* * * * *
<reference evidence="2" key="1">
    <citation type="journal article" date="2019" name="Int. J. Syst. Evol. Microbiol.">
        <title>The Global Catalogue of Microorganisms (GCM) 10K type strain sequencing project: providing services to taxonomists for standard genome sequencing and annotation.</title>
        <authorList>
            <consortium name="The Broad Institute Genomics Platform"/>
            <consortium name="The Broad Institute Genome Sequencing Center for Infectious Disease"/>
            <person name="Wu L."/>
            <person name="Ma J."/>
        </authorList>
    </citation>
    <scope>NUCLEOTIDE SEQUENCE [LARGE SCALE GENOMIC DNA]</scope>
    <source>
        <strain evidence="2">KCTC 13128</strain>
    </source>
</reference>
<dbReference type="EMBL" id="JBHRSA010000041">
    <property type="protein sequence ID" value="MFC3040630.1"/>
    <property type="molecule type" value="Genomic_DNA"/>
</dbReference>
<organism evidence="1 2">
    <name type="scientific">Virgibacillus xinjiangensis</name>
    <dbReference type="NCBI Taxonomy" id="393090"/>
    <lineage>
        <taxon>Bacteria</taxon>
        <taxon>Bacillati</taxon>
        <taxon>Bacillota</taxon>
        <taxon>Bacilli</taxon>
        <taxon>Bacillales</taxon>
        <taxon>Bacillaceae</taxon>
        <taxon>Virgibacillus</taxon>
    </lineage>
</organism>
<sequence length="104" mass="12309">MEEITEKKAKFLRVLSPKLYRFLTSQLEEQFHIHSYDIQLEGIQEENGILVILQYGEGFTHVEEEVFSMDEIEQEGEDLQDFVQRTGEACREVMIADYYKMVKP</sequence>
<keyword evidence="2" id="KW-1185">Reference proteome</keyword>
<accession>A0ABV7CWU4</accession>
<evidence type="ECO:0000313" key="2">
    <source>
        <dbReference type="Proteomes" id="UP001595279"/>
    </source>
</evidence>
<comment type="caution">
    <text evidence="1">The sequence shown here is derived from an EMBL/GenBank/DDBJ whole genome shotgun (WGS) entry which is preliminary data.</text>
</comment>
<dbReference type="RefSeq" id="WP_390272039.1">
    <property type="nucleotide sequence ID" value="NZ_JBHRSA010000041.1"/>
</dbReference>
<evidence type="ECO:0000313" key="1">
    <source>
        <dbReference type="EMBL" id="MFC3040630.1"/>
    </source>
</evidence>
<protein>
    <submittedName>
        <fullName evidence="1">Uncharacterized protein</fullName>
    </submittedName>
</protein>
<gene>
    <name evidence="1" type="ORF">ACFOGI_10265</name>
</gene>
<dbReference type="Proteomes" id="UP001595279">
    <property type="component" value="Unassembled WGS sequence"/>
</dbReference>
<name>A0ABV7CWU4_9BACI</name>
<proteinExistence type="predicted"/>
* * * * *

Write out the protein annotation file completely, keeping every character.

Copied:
<reference evidence="2" key="1">
    <citation type="journal article" date="2019" name="Int. J. Syst. Evol. Microbiol.">
        <title>The Global Catalogue of Microorganisms (GCM) 10K type strain sequencing project: providing services to taxonomists for standard genome sequencing and annotation.</title>
        <authorList>
            <consortium name="The Broad Institute Genomics Platform"/>
            <consortium name="The Broad Institute Genome Sequencing Center for Infectious Disease"/>
            <person name="Wu L."/>
            <person name="Ma J."/>
        </authorList>
    </citation>
    <scope>NUCLEOTIDE SEQUENCE [LARGE SCALE GENOMIC DNA]</scope>
    <source>
        <strain evidence="2">KCTC 13128</strain>
    </source>
</reference>
<dbReference type="EMBL" id="JBHRSA010000041">
    <property type="protein sequence ID" value="MFC3040630.1"/>
    <property type="molecule type" value="Genomic_DNA"/>
</dbReference>
<organism evidence="1 2">
    <name type="scientific">Virgibacillus xinjiangensis</name>
    <dbReference type="NCBI Taxonomy" id="393090"/>
    <lineage>
        <taxon>Bacteria</taxon>
        <taxon>Bacillati</taxon>
        <taxon>Bacillota</taxon>
        <taxon>Bacilli</taxon>
        <taxon>Bacillales</taxon>
        <taxon>Bacillaceae</taxon>
        <taxon>Virgibacillus</taxon>
    </lineage>
</organism>
<sequence length="104" mass="12309">MEEITEKKAKFLRVLSPKLYRFLTSQLEEQFHIHSYDIQLEGIQEENGILVILQYGEGFTHVEEEVFSMDEIEQEGEDLQDFVQRTGEACREVMIADYYKMVKP</sequence>
<keyword evidence="2" id="KW-1185">Reference proteome</keyword>
<accession>A0ABV7CWU4</accession>
<evidence type="ECO:0000313" key="2">
    <source>
        <dbReference type="Proteomes" id="UP001595279"/>
    </source>
</evidence>
<comment type="caution">
    <text evidence="1">The sequence shown here is derived from an EMBL/GenBank/DDBJ whole genome shotgun (WGS) entry which is preliminary data.</text>
</comment>
<dbReference type="RefSeq" id="WP_390272039.1">
    <property type="nucleotide sequence ID" value="NZ_JBHRSA010000041.1"/>
</dbReference>
<evidence type="ECO:0000313" key="1">
    <source>
        <dbReference type="EMBL" id="MFC3040630.1"/>
    </source>
</evidence>
<protein>
    <submittedName>
        <fullName evidence="1">Uncharacterized protein</fullName>
    </submittedName>
</protein>
<gene>
    <name evidence="1" type="ORF">ACFOGI_10265</name>
</gene>
<dbReference type="Proteomes" id="UP001595279">
    <property type="component" value="Unassembled WGS sequence"/>
</dbReference>
<name>A0ABV7CWU4_9BACI</name>
<proteinExistence type="predicted"/>